Cold atoms provide idealized and widely tunable model systems for the study of many-body phenomena and strong correlations. Their interaction strength is adjustable either directly by Feshbach resonances, where the scattering length is resonantly enhanced or, effectively, in optical lattices, where atoms are trapped in artificial crystals due to light forces. Current topics of research in this area are fermionic gases near the limit of infinite scattering length. In particular we study imbalanced gases where novel phases like pairing at finite momenta or a breakdown of a Fermi liquid to a polarized superfluid phase may appear. As part of the DFG Research Unit 801 we study analogs of quantum magnetism in multicomponent gases in optical lattices and the dynamics of many-body systems far from equilibrium.

The high degree of control over cold neutral atoms in optical traps and electromagnetic fields down to the single photon level create a diverse environment for the study of both fundamental physics and specific applications. On the fundamental level quantum optical many-body systems are inherently driven and dissipative, which requires the investigation of their critical behavior and classification into new classes of universality. In this area we investigate cavity systems, where long-range retarded interactions draw into question the validity of known paradigms from condensed matter.

As part of a collaboration with the group of D. Chang (ICFO) we focus on photonic crystals, in particular the novel phenomenon of many-body EIT, where photon induced atom-atom interactions create a narrow, controllable transparent frequency interval with strongly non-linear characteristics necessary for photonic quantum switches. Specifically questions regarding the realizability of a non-equilibrium crystal of light in these systems are being addressed.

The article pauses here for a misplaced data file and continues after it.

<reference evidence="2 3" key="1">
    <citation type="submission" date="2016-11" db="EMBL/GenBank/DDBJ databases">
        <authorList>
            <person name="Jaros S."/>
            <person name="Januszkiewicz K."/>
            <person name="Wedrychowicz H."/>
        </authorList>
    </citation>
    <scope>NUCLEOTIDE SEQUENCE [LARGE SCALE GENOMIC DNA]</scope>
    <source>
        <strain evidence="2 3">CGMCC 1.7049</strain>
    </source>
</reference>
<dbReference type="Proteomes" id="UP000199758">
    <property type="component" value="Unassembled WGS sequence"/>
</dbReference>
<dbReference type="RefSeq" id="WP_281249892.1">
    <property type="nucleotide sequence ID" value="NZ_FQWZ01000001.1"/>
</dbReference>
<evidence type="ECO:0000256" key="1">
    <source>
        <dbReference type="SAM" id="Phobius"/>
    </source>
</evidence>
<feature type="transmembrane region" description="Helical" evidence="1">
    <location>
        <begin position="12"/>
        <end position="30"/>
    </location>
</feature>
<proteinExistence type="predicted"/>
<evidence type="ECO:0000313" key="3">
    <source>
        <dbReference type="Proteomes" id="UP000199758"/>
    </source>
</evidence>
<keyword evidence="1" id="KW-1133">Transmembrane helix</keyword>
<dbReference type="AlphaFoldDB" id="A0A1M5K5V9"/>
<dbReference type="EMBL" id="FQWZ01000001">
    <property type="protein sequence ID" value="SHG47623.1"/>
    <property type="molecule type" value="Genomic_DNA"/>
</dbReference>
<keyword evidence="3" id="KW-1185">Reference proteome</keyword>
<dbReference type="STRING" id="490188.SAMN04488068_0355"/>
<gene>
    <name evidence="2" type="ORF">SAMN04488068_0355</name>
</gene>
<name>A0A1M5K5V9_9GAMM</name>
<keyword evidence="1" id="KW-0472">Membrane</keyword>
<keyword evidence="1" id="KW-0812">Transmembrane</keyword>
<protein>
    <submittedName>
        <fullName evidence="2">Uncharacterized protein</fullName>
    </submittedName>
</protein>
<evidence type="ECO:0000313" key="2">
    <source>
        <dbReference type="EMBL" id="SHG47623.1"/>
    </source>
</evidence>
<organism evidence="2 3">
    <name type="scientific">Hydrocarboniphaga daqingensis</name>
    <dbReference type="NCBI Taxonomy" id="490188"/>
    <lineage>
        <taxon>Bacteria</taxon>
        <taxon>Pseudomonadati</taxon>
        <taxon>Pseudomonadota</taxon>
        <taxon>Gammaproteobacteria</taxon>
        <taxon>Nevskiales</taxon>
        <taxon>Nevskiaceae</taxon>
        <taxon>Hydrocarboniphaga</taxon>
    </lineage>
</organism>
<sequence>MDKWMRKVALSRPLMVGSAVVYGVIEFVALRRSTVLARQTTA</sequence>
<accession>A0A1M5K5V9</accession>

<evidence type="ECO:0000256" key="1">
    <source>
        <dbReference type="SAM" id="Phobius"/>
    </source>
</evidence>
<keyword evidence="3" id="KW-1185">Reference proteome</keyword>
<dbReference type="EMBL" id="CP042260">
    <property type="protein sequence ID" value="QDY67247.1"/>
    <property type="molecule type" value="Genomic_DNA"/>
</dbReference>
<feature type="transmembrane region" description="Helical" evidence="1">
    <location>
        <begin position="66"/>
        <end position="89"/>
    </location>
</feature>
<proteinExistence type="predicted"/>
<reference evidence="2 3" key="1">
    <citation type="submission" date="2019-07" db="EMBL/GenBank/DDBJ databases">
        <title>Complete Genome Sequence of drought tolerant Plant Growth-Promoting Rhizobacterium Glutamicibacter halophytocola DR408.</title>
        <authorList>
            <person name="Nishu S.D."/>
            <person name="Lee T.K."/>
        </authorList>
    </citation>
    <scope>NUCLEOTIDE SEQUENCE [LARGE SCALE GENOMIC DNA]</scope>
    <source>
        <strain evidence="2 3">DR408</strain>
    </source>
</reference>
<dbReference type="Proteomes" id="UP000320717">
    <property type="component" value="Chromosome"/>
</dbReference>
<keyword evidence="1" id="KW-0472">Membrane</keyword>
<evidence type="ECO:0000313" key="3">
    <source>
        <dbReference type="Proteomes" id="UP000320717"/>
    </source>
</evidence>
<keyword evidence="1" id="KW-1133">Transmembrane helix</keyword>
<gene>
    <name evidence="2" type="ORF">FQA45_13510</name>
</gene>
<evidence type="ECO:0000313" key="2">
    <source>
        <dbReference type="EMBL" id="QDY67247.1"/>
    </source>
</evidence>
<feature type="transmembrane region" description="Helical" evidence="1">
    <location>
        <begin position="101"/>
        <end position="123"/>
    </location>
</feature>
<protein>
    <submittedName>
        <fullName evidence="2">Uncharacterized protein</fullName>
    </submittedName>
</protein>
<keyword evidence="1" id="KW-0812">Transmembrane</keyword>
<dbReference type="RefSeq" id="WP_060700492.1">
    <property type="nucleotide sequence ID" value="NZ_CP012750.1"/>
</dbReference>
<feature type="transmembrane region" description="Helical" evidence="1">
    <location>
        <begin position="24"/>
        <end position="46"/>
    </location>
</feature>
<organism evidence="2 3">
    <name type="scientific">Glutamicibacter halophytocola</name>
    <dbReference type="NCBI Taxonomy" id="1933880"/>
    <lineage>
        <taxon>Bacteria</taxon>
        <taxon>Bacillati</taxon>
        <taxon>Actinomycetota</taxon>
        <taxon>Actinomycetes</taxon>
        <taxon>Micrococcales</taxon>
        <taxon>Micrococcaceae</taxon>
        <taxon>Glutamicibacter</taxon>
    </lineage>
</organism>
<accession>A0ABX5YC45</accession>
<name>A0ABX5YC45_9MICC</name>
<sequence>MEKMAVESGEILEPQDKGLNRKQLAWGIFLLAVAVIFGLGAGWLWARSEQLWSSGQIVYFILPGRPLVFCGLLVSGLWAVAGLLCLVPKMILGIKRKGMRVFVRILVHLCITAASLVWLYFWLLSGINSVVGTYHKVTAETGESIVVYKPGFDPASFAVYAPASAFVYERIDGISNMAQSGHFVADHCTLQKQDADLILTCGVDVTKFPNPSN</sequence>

For our research we combine methods from both condensed matter and quantum optics, incorporating them into computer assisted applications of non-equilibrium path integral methods.

Nanomechanical resonators are promising tools for ultra-sensitive detection of displacements and forces and for the storage and manipulation of quantum information. This requires cooling into a regime where the phonon occupancy of the quantized mechanical motion is of order one. In collaboration with the experimental group of T. Kippenberg (MPQ), we have developed quantum models for the coupling between light and the mechanical motion in optomechanical cavities, which show that ground state cooling is possible in the resolved sideband limit. In a related context, we are studying the coupling of optical cavities to Bose-Einstein Condensates. To achieve the quantum regime in nanomechanical systems it is crucial to understand the limits for mechanical dissipation in these structures. Along these lines we have developed a microscopic theory of phonon tunneling losses (clamping losses) in nanoresonators.

Phonon confinement also plays a key role in determining the limits for qubit-decoherence. In collaboration with the group of A. Imamoglu (ETH) we are currently studying the effect of 1D phonon confinement on the optical lineshape of an embedded two-level emitter.

Although microscopically condensed matter physics is about interaction between electrons, protons, neutrons and light, often the many-body nature of the problem gives rise to emergence of new degrees of freedom with intriguing collective behavior at low energies. These degrees of freedom constitute the building blocks of effective field theories that in addition are constrained by symmetries of the problem. This set-up provides a reliable micro-independent framework for non-perturbative understanding of strongly interacting quantum systems. In our group we are especially interested in the interplay of symmetries, geometry and topology in quantum phases of matter. We apply effective theories to various low-dimensional many-body topological quantum fluids, such as chiral superfluids, superconductors, quantum Hall states and Weyl loop semimetals.